Collective behavior of soft and active matter under confinement

September 24, 2018 to September 26, 2018
Location : CECAM-DE-SMSM (Mainz, Germany)


  • Arash Nikoubashman (Johannes Gutenberg University Mainz, Germany)
  • Athanassios Panagiotopoulos (Princeton University, USA)
  • Sara Jabbari-Farouji (Johannes Gutenberg-Universität Mainz, Germany)




General Workshop Information

  • Registration deadline: 31st of August
  • Abstract submission deadline for contributed talks: 1st of June
  • Location: Schloss Waldthausen, Budenheim, Germany
  • Registration fee: free of charge

Scientific Workshop Program

Soft materials under confinement are ubiquitous in nature and technology [1], ranging from the crowded and fluctuating interior of biological cells [2, 3] to thin films of synthetic block copolymers [4]. Confinement can either be imposed externally through a specific geometry or an external field [5]. Alternatively, confinement can emerge spontaneously through the collective self-organization of the constituents into ordered assemblies, e.g. the lipid bilayer formation [6, 7]. One crucial aspect of confined systems is the shape of the enclosing geometry, which can be, for example, planar, cylindrical or spherical. Further, the confining interface can be rigid, flexible, porous or semipermeable.

Confined systems are characterized by a high surface area to volume ratio, which can lead to strong deviations from the bulk behavior, even at regions far away from the confining interface. Confinement decreases substantially the available degrees of freedom, and can lead to a wealth of intriguing phenomena. For example, in thin block copolymer films, the orientation of the domains can be controlled through the film thickness and the substrate properties [8]. Spherical enclosure can also frustrate nematic order in systems of short stiff rods and semiflexible polymers, leading to bipolar and quadrupolar “tennis ball” structures on the confining surface [3, 9-12]. Additionally, confinement often gives rise to a dramatic slowing down of collective dynamics [13].

Confinement also significantly influences the individual dynamics and collective behavior of active particle suspensions [14-18]. For example, it was found that pusher types of swimmers (like spermatozoa) strongly migrate toward solid surfaces [19], and that self-propelled colloidal rods form transiently jammed clusters at planar channel walls [20]. Microswimmers individually interact with surfaces through their self-generated hydrodynamic and chemical fields [21]. Additionally, surfaces modify the interactions between microswimmers. The combination of self-propulsion and confinement leads to new patterns of dynamics [22, 23] that are not observed in their passive counterparts. For instance, phoretic microswimmers speed up in confining channels [24].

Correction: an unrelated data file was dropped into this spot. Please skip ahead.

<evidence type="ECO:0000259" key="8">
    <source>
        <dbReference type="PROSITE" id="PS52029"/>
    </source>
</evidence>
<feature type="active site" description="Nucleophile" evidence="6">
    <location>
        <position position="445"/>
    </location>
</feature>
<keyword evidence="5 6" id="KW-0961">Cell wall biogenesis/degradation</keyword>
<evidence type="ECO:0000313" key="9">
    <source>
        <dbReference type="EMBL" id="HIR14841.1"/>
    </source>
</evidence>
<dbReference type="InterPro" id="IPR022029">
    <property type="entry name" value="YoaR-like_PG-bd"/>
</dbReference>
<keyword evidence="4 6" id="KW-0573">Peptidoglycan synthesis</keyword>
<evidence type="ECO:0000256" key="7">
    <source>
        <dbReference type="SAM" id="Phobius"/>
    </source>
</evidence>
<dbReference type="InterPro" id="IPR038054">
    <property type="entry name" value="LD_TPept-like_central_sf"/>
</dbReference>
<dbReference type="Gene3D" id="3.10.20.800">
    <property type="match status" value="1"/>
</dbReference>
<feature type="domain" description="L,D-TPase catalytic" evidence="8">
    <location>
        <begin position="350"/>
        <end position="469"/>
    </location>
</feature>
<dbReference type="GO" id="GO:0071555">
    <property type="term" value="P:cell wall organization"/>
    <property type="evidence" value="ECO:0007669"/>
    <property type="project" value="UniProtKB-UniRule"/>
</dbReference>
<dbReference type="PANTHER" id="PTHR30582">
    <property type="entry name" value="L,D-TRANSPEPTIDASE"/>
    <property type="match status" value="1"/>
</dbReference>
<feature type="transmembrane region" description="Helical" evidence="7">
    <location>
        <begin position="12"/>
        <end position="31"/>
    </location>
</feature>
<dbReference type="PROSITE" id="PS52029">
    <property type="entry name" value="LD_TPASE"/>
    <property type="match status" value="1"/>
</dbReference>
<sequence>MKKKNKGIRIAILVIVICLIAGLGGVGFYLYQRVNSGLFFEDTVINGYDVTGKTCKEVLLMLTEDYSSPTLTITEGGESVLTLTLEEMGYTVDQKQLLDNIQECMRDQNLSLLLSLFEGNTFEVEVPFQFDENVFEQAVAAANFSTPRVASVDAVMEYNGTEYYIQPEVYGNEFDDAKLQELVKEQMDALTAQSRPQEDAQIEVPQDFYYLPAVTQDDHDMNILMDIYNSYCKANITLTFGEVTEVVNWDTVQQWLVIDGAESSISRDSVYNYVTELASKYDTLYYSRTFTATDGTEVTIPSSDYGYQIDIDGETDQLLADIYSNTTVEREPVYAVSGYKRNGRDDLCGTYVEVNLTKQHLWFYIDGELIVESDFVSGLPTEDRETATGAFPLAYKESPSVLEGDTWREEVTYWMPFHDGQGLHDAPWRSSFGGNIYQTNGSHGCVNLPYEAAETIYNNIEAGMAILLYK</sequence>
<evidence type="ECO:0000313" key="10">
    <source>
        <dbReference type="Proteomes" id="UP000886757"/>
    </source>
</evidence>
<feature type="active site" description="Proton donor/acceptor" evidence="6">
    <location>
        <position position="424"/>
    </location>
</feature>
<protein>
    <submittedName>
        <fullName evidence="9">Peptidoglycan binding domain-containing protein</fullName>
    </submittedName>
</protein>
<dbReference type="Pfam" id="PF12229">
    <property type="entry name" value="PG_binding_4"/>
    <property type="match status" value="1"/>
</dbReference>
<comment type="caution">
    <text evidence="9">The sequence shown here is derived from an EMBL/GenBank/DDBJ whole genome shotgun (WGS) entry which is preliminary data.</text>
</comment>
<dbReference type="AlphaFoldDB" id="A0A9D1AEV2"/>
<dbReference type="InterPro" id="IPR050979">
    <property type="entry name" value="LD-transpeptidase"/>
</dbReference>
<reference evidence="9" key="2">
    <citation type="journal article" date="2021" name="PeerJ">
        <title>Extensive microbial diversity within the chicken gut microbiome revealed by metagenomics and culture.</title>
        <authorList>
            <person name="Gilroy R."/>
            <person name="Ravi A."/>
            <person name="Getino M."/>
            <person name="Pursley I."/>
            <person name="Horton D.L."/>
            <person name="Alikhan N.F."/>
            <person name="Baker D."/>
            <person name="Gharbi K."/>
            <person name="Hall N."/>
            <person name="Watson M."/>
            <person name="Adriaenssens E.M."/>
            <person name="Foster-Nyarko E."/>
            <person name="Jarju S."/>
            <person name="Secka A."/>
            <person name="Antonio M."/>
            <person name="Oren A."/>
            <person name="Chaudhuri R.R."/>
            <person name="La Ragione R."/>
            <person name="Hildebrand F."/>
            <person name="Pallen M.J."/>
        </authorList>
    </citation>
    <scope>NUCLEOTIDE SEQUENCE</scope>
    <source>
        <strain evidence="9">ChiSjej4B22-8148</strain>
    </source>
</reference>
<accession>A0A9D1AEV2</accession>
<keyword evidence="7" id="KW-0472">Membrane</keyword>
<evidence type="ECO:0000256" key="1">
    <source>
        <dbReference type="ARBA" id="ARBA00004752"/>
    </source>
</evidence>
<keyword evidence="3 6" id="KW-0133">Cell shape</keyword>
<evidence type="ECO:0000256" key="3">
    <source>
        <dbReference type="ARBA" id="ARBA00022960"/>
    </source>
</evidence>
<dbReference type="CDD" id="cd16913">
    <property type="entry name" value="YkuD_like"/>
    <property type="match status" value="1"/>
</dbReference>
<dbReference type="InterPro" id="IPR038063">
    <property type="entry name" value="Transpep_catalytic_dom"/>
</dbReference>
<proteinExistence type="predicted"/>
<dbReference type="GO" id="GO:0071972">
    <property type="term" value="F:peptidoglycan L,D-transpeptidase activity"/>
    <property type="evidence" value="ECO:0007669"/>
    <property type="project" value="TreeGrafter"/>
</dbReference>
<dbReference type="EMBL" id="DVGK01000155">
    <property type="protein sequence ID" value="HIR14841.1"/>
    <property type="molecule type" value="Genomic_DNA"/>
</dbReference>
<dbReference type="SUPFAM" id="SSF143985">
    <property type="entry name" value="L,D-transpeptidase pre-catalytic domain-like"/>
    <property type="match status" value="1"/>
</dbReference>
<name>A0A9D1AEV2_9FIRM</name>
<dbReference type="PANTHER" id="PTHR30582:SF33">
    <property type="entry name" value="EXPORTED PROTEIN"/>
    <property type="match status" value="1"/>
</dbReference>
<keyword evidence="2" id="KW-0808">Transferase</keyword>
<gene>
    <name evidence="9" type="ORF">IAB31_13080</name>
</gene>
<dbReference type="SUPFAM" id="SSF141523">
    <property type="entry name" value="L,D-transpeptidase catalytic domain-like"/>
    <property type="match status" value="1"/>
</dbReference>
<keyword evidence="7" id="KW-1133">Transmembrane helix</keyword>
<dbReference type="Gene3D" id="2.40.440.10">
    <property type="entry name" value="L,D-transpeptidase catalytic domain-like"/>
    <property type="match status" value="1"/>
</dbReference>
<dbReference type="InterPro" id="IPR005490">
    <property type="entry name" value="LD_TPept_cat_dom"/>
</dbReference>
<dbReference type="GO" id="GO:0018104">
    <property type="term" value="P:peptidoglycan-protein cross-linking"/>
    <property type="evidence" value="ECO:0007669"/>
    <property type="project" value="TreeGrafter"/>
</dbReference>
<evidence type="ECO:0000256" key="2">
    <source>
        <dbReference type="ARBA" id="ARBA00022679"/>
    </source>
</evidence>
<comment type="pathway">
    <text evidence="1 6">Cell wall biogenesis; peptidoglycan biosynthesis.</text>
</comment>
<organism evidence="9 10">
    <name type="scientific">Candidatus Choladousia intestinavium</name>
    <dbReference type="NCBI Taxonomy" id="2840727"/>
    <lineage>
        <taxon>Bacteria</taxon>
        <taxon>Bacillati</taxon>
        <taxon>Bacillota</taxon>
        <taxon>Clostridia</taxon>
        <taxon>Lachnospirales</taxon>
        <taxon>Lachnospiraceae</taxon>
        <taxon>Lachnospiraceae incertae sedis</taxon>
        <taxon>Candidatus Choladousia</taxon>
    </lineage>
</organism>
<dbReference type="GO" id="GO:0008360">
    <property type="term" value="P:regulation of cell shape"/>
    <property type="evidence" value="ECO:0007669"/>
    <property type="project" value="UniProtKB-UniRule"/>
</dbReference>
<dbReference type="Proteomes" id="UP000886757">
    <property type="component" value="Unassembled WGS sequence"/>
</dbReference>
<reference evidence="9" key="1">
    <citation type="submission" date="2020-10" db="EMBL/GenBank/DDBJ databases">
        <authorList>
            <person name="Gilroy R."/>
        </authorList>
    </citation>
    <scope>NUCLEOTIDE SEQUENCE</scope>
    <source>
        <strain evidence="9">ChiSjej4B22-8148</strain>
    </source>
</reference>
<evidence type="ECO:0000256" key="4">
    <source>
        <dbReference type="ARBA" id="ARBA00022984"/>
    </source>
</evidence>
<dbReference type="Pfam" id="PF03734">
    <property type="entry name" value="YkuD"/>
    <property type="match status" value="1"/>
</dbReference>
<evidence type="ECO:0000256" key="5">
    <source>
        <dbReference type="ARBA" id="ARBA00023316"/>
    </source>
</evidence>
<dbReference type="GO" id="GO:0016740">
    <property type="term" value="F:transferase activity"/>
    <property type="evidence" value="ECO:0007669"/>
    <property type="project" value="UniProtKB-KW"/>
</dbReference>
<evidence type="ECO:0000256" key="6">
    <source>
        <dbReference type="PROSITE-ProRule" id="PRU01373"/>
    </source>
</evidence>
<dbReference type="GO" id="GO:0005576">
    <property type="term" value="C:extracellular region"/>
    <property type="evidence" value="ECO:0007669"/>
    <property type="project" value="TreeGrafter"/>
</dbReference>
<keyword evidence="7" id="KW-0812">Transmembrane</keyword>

In view of this rich phenomenology, the field is in need of rules, mechanisms, and models relating the phase behavior, dynamics, and other aspects of physics involved to the confinement properties. However, the theoretical description and simulation of these complex systems involves a number of challenges: for instance, the confining interface introduces additional interactions and parameters, which need to be related to experimental systems. Further, many computational techniques for dealing with long-ranged interactions (e.g. hydrodynamics and electrostatics) need to be adapted to work efficiently in confined geometries [25].

This workshop will bring together scientists from physics, chemistry and engineering to discuss the fundamental properties and specific applications of soft materials under confinement. Due to the complexity of the systems and phenomena, different studies have focused on different aspects of confinement (see “state of the art”). This topical breadth implies also that many different numerical methods and approaches have been employed. Therefore, key goals of this workshop are to give an overview of the recent developments in this field, to identify common concepts and challenges, and to discuss and develop suitable solution strategies. In particular, the proposed workshop will focus on the following questions:

- When does confinement matter and what are the relevant length scales? How do the (intrinsic) finite size effects manifest themselves and affect the collective behavior?

- How can long-ranged interactions (e.g. hydrodynamic interactions and electrostatics) be treated efficiently in computer simulations, and how do these effects influence the properties of active and passive particles?

- How do the rigidity and fluctuations of the confinement influence the static and dynamic behavior of the confined system?

- What are good experimental probes of confinement effects on the static and dynamic behavior?

- What new dynamical ordered states result from the interplay between activity, topological constraints, and deformability of active particles? Can we classify them?

- What are the effects of active or dynamic confinement boundaries on self-organization?


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